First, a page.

While >100,000 people with HIV now access antiretroviral therapy in Thailand, rapid treatment scale-up has not been accompanied by adequate support for the strengthening of PLWHA groups to advocate locally, nationally and internationally for their rights.
Of hundreds of groups of PLWHA around the country, many are connected to district and provincial hospitals where ARV are available; yet significant challenges, including related to treatment access, persist. Many thousands of people still die of AIDS-related diseases each year, and many are diagnosed too late.
Stigma and discrimination, human rights, disclosure, sexual and reproductive issues, economic and other major concerns are currently under-addressed and receive little attention or support.
TTAG has created a peer-to-peer PLWHA leadership-building model to support local PLWHA groups to maximize the power of their group and ultimately strengthen their participation in key issues that affect their lives, including their participation in local and national networks and where important decisions are made. Recognizing that each group has its own identity and reality, TTAG works through a consultative process with key local stakeholders including PLWHA networks, hospital staff and NGOs to identify and partner with groups and customize a plan for technical and small-grant support. TTAG works with 8 groups in Southern, Central and Northeast Thailand and in 2007 will develop a shareable curricula and a “lessons-learned” document for peer-to-peer PLWHA capacity-building based on these 8 key partnerships. TTAG will also begin a multi-media oral history project to capture the lived experiences, lessons and history of Thailand’s ongoing PLWHA movement as a key strategy for critical network-revitalizing at the local, regional and national levels toward a more PLWHA-driven agenda.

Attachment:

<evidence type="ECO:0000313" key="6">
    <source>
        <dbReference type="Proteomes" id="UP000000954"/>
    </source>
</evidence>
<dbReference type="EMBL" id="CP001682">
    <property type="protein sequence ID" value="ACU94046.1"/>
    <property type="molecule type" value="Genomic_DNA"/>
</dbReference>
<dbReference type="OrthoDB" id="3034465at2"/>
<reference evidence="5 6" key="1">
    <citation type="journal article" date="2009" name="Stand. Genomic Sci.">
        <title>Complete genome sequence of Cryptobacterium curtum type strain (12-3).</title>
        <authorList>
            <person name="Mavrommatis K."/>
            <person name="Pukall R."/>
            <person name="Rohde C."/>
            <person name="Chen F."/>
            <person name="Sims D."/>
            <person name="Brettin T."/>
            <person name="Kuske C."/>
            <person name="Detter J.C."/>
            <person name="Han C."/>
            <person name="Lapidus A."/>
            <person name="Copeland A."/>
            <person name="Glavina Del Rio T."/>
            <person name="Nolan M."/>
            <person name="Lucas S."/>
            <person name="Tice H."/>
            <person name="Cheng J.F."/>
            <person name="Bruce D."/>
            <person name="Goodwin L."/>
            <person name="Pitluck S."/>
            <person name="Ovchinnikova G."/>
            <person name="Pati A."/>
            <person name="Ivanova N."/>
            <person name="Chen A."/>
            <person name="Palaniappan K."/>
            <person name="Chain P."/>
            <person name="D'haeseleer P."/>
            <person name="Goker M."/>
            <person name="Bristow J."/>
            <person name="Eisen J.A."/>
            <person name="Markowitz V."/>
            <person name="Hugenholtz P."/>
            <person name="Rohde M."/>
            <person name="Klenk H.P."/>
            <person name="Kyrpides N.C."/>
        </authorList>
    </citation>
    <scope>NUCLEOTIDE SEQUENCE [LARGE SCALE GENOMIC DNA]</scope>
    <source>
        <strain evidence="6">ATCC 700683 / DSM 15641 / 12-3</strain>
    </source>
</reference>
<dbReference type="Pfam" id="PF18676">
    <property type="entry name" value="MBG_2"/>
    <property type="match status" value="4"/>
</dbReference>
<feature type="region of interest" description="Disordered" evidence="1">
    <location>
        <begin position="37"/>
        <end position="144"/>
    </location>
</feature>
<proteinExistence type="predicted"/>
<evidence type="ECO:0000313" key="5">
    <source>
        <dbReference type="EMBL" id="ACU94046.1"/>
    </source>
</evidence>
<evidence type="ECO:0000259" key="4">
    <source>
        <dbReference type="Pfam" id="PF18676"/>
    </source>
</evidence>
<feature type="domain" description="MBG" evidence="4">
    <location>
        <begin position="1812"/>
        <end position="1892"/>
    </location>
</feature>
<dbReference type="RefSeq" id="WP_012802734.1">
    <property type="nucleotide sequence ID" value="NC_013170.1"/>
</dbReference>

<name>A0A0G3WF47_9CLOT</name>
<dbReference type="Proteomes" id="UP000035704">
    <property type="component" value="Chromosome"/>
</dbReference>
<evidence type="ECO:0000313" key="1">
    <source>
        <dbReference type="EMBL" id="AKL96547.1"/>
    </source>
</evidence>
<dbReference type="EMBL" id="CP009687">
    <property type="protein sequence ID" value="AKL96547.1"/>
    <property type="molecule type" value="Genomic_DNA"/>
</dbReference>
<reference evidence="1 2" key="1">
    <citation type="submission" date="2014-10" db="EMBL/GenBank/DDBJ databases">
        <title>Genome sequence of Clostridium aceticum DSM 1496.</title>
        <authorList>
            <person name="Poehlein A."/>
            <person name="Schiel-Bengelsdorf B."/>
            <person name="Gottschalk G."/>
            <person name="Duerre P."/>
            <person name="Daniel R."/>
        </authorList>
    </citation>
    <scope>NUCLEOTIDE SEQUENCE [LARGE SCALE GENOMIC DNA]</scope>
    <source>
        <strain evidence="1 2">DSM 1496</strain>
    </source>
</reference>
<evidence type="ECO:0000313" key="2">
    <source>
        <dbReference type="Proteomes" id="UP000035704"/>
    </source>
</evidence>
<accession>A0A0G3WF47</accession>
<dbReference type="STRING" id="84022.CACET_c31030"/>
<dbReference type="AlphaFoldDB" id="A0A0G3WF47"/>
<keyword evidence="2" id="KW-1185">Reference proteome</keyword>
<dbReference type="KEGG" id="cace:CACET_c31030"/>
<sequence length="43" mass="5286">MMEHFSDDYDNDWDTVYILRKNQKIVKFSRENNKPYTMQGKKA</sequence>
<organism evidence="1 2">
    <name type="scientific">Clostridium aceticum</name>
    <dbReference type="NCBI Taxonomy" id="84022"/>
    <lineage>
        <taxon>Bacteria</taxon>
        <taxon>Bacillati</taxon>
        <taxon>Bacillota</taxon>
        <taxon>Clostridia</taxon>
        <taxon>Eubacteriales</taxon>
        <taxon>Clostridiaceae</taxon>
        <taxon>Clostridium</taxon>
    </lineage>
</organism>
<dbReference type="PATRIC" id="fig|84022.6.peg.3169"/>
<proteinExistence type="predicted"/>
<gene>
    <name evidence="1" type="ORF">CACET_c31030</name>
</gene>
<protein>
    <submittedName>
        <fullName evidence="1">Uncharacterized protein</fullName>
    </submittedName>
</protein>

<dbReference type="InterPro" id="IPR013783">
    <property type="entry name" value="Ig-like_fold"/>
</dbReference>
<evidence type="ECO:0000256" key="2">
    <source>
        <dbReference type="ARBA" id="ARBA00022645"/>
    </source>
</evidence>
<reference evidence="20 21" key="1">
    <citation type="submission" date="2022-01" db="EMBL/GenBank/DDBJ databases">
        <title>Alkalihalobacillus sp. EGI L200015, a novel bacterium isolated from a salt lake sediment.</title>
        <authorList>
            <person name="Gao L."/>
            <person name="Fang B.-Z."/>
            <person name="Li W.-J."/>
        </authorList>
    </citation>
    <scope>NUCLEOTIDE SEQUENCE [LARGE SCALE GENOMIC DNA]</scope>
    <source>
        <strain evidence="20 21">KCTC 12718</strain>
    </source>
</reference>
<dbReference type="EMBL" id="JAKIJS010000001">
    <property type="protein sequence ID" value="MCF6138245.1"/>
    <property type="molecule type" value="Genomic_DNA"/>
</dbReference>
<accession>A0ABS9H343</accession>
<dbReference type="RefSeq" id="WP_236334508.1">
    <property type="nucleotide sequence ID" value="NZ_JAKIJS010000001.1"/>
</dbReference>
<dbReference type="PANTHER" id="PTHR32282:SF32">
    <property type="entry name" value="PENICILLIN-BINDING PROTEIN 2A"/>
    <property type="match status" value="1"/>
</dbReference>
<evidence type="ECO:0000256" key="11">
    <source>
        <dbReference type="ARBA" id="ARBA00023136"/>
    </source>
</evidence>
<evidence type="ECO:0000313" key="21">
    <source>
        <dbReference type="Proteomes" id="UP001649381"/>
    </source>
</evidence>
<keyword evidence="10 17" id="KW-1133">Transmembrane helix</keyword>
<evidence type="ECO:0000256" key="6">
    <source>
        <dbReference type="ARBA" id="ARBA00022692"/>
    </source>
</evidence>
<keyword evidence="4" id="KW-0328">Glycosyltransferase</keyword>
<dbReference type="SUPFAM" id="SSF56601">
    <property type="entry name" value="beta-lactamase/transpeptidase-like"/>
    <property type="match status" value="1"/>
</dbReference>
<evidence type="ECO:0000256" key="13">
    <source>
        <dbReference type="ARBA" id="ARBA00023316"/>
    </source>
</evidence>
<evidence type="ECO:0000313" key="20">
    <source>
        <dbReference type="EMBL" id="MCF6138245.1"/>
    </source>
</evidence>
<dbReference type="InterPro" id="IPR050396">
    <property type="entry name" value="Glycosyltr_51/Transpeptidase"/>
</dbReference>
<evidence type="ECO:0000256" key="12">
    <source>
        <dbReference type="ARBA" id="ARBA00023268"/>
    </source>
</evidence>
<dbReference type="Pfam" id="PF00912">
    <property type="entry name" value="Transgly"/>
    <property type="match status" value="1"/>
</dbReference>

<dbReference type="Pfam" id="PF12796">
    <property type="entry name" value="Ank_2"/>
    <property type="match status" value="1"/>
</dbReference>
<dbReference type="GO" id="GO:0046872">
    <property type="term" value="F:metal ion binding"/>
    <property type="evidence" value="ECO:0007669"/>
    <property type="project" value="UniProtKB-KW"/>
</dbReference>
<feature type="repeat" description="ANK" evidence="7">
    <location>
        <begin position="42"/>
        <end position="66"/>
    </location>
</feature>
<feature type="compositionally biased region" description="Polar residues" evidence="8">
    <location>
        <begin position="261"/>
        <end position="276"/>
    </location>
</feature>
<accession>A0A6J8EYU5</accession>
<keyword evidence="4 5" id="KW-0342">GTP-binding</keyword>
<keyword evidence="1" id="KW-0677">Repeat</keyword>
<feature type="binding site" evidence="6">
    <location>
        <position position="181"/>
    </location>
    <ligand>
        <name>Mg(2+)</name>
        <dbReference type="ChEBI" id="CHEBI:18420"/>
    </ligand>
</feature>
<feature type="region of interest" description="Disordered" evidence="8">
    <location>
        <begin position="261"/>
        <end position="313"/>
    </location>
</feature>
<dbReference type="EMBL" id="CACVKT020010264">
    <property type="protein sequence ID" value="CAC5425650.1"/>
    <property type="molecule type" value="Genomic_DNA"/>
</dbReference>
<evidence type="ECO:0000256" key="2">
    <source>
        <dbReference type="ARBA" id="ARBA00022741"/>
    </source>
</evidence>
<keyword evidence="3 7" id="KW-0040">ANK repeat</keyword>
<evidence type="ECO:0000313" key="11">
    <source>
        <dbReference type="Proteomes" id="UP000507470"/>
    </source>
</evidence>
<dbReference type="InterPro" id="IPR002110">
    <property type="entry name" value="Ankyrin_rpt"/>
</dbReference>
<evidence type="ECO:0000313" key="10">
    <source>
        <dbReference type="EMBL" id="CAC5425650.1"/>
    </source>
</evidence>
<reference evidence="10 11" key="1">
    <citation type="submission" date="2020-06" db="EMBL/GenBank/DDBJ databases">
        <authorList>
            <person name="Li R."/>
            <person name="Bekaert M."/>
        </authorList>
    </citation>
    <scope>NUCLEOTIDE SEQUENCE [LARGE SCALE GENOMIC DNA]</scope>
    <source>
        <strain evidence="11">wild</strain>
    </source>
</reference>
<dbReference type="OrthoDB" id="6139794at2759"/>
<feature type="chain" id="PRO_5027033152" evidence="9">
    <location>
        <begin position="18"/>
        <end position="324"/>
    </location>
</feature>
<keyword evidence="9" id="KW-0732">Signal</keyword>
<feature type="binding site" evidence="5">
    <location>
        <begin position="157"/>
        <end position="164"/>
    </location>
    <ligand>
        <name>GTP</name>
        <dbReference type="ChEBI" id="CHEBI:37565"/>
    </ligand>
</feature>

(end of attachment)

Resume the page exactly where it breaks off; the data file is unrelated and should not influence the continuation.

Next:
“The group should be a model for standing up and having a voice; it should motivate everyone for action.” – Group member, Loei Province
“I want to see our group have more of a role and more capacity in solving our own problems than we have now. I also want the group leaders to be confident in our work, and make other members feel confident in their work more than they feel right now.” Group member, Loei Province
“I have a lot of hope for this group in terms of the kind of support we can offer each other as positive people, especially in terms of accepting one’s self as a positive person and handling all the emotions and mental challenges that come with it.” - Group member, Sakhon Nakhon Province